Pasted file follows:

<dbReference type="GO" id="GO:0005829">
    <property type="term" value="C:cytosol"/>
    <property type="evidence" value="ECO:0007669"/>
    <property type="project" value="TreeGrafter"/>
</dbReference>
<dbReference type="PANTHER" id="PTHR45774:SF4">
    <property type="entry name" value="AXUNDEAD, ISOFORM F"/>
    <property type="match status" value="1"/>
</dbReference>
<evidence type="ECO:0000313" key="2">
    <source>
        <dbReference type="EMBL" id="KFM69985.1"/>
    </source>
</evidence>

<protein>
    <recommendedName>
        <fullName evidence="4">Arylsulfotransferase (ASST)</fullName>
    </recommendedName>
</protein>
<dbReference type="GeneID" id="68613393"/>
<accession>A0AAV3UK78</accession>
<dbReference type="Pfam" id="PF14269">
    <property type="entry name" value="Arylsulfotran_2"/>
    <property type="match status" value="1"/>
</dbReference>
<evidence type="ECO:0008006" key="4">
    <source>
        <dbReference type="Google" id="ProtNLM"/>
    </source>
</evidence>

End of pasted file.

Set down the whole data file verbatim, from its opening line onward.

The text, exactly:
<dbReference type="GO" id="GO:0005829">
    <property type="term" value="C:cytosol"/>
    <property type="evidence" value="ECO:0007669"/>
    <property type="project" value="TreeGrafter"/>
</dbReference>
<dbReference type="PANTHER" id="PTHR45774:SF4">
    <property type="entry name" value="AXUNDEAD, ISOFORM F"/>
    <property type="match status" value="1"/>
</dbReference>
<evidence type="ECO:0000313" key="2">
    <source>
        <dbReference type="EMBL" id="KFM69985.1"/>
    </source>
</evidence>

<protein>
    <recommendedName>
        <fullName evidence="4">Arylsulfotransferase (ASST)</fullName>
    </recommendedName>
</protein>
<dbReference type="GeneID" id="68613393"/>
<accession>A0AAV3UK78</accession>
<dbReference type="Pfam" id="PF14269">
    <property type="entry name" value="Arylsulfotran_2"/>
    <property type="match status" value="1"/>
</dbReference>
<evidence type="ECO:0008006" key="4">
    <source>
        <dbReference type="Google" id="ProtNLM"/>
    </source>
</evidence>